Definition of combination shot

This is when you aim at one particular object ball that is not meant to go in the pocket, but is instead meant to contact another object ball which will continue the combination process or be pocketed.

24 Random Essential Billiards Terms

The World Pool-Billiard Association (WPA) is the international governing body for pocket billiards (and also sactions rules and events for carom billiards games as well, in cooperation with other bodies). The group was formed in 1987, and was initially headed by a provisional board of directors consisting of representatives from the United States, Japan, Sweden, and Germany.
This describes a shot in carom games where the cue ball is driven all the way across the long rail, crossing the table, to score a point.
This is your pocket for sinking balls in a one pocket game.
A short, jabbed draw stroke usually employed so as to not commit a foul (i.e. due to following through to a double hit) when the cue ball is very near to the target object ball.
A pool table spread in which the balls are extremely easily positioned for a run out, and where little movement of the cue ball on each shot is necessary to obtain position on the next.
When the cue ball is tucked behind the corner of a pocket or behind other object balls against a rail, therefore not allowing a direct shot at the object ball without the cue bouncing off the corner of the rail.
A term also used to mean when the object ball you must hit next is hidden behind other balls against a rail and you are not able to get a clean hit (without hitting other object balls first) on it. e.g. "You hooked me".
To enter the loser bracket in a double elimination tournament, or otherwise slip in standing in other tournament formats (i.e., to lose a game/frame/round/match, but still remain in the competition).
With draw, as in "I shot that low left", meaning "I shot that with draw and with left english". Derives from the fact that one must hit the cue ball below it's equator, i.e. "low" on the ball, to impart draw. Contrast high.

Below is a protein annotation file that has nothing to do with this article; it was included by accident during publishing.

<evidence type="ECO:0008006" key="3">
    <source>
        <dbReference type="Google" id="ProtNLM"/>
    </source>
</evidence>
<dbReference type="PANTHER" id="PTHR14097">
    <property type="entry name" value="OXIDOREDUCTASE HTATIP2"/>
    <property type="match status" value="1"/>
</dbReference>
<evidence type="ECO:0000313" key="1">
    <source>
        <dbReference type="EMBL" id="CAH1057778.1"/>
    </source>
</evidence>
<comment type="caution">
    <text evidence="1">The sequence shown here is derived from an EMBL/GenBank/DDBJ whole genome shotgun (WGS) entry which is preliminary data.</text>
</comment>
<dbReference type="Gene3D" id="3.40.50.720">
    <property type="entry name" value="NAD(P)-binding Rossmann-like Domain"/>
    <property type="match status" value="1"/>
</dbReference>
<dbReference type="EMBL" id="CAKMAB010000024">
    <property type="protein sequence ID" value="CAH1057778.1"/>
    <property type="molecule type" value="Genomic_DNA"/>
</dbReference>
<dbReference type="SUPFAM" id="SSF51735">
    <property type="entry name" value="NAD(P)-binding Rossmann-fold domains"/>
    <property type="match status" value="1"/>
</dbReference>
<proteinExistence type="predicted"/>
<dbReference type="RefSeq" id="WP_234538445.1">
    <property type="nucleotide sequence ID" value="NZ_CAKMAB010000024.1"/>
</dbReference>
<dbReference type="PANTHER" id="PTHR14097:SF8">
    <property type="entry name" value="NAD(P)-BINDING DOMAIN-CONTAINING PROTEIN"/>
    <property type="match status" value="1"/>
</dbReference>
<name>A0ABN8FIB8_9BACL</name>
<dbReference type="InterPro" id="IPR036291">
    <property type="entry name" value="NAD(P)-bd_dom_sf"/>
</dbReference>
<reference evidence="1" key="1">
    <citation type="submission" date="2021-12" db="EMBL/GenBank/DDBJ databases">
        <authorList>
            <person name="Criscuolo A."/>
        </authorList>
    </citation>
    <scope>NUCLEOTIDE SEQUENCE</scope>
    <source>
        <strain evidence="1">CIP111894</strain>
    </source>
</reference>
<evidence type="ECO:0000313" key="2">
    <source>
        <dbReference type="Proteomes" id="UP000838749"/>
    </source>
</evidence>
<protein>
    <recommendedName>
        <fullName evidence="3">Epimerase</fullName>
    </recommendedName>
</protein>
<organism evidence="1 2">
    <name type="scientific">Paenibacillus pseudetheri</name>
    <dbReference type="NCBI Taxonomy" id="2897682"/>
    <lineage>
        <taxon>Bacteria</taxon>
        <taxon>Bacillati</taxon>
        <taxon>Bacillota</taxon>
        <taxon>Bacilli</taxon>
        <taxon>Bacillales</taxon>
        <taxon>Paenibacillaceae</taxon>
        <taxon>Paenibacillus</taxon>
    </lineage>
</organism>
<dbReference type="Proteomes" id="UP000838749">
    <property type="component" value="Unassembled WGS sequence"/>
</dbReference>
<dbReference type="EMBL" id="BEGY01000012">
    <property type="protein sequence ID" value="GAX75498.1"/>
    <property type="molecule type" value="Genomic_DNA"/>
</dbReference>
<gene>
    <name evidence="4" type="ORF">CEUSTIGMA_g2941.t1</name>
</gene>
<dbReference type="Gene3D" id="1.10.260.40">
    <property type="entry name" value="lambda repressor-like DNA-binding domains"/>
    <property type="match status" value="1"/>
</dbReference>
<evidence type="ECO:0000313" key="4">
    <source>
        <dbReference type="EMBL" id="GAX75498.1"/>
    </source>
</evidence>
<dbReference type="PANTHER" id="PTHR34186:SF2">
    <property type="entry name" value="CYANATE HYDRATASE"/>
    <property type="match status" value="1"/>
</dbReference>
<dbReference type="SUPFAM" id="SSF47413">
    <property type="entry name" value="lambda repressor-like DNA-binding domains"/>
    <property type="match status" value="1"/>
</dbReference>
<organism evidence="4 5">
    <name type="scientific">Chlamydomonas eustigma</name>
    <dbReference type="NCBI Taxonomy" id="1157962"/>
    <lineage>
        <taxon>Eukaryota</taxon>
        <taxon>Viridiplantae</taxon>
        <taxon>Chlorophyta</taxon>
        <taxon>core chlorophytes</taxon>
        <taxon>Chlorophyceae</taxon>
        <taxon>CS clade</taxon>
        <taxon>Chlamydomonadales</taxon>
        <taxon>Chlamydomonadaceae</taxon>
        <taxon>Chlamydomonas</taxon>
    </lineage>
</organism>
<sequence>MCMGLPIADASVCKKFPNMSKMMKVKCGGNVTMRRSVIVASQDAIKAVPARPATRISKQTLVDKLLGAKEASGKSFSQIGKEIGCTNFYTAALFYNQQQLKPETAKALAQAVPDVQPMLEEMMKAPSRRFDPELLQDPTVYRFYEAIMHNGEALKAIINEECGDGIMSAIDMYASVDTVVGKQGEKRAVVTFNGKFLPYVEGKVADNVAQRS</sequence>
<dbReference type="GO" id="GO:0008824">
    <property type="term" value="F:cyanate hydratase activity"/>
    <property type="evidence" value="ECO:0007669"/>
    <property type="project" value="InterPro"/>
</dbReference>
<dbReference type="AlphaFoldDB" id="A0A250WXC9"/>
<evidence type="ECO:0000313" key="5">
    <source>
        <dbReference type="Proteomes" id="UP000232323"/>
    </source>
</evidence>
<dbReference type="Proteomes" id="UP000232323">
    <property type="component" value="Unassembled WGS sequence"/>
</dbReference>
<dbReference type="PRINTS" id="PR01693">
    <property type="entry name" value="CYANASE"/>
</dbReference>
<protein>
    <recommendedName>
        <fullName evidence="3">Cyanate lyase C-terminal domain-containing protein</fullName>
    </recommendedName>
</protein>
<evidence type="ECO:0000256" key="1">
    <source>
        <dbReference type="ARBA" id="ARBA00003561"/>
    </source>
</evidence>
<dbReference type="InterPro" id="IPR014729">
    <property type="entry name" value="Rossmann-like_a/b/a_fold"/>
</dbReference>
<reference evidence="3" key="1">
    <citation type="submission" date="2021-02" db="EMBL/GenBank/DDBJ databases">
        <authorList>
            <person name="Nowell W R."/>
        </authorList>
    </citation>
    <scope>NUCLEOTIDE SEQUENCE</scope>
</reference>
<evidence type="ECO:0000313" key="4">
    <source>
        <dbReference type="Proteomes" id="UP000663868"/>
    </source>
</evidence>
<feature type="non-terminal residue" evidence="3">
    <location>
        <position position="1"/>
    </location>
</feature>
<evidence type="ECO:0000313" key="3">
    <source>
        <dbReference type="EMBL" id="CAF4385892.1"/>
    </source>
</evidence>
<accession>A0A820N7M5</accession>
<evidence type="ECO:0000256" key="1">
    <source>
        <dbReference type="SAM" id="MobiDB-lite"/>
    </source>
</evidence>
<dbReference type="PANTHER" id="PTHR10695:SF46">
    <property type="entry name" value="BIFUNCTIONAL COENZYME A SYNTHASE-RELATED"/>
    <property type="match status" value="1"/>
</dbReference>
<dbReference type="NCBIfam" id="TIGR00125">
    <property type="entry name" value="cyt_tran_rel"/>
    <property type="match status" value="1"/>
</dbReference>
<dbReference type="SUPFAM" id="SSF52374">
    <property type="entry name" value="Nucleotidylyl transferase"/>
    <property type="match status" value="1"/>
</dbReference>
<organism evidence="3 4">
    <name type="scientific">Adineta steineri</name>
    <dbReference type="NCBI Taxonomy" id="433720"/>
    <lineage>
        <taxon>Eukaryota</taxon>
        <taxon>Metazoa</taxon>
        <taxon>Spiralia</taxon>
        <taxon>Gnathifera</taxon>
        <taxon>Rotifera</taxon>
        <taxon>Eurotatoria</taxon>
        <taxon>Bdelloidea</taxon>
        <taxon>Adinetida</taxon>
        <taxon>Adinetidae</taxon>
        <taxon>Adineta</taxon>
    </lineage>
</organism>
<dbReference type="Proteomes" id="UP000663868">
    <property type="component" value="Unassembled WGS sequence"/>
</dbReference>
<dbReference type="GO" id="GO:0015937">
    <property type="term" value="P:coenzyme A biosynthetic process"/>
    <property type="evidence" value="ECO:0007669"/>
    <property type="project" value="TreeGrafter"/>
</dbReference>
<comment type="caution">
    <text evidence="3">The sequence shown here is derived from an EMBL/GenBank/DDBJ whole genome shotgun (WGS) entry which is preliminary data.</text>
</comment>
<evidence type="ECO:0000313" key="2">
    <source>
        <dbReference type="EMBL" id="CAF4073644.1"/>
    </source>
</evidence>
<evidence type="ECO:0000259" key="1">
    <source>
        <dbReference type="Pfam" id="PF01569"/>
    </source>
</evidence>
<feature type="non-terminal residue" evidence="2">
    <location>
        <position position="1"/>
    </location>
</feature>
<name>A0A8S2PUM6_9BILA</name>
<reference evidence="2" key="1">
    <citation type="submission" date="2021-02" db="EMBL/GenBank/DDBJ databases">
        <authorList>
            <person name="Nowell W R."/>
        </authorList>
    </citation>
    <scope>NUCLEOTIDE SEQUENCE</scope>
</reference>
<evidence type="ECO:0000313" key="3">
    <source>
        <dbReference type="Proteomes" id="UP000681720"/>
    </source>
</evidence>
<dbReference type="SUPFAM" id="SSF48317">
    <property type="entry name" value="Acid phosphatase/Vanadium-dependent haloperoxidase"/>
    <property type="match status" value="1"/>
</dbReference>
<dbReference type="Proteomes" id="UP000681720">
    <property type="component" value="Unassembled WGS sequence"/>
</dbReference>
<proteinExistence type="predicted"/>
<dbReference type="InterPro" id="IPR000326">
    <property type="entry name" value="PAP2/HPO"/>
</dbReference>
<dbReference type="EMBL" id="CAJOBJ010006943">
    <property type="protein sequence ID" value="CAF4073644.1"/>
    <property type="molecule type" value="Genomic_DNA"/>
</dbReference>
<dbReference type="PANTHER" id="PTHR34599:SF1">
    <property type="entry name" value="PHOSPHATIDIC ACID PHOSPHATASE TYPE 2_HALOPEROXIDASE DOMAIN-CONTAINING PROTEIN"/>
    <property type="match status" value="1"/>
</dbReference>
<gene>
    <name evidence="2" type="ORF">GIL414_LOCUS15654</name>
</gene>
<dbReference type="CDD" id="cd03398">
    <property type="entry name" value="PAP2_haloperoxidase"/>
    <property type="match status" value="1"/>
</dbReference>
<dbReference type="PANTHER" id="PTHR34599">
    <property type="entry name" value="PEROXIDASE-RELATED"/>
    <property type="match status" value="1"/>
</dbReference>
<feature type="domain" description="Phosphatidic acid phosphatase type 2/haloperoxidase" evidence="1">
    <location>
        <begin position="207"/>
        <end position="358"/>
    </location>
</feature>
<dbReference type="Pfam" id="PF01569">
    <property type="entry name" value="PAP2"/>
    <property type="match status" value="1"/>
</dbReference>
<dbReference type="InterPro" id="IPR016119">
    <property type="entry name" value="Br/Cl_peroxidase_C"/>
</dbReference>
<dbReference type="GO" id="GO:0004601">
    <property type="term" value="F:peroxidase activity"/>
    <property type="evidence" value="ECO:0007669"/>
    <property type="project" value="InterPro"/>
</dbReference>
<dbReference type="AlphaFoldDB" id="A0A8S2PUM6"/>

This is the act of disturbing you opponents good looking balls in the hope that they might move over and help you out in the game of one pocket.
Chiefly American, and largely obsolete: Same as referee.
Descriptive of any game in which the object balls must be struck in numerical order. Billiard researcher Mike Shamos observes that it would be more intuitive to call such games "'series' or 'sequence'". The term actually derives from the set-up of the game Chicago, in which the balls are not racked, but placed numerically around the table along the cushions (and must to be shot in ascending order). Other common rotation games include pool (obviously), nine-ball, seven-ball, ten-ball.
A shot aimed so that the center of the cue ball is in line with the edge of the object ball, eclipsing half of the ball. "Hit it just a little thinner than half-ball." Assuming a cling does not occur, the shot will impart post-contact momentum on the object ball in a direction 30° (which is arcsin(1 - x), where x is the fraction of object ball eclipsed: ½ in this case) off the direction of the cue-ball's pre-contact momentum. Also notable because the carom angle the cue ball takes is more consistent than at other contact points.
To sink a ball into a pocket.
This is a blemish added to the table in order to help execute a shot; these marks are not allowed and result in a foul.
A well calculated successful slop shot that is usually hit a little harder than it should be and results in a pocketed ball or two without any fouls.
Short for left english (side), i.e. spin imparted to the cue ball by stroking it to the lefthand side of its vertical axis. Contrast right.
Three equally spaced diamonds are normally between each pocket on a pool table. On a carom table, the pockets themselves are replaced by additional diamonds. Diamonds get their name from the shape of the markings traditionally used; though many today are round, square, etc., these rail markings are still referred to as "diamonds".
This is a term to describe 100 break points in a game of snooker.
This is a handicapping method where one player gets the break, and is allowed to choose any ball afterwards to put in their pocket.
Describing a pot played at such a pace as to just reach the pocket and drop in without hitting the back.
One of two sharp, jutting curves of the cushions either side of a pocket at the points where cushion and pocket meet, forming the jaws of the pockets. Also known as a point, a tittie or a horn.
This is placed on a ball by hitting it slightly below center. This action makes the ball travel in a motion against its originally hit direction.
This is when you strike a cue ball off center to gain control on the movement on the cue ball.
A cluster of balls. In snooker, the bunch of reds that are typically left below the pink spot in the early stages of a frame, not including those reds that have been released into pottable positions.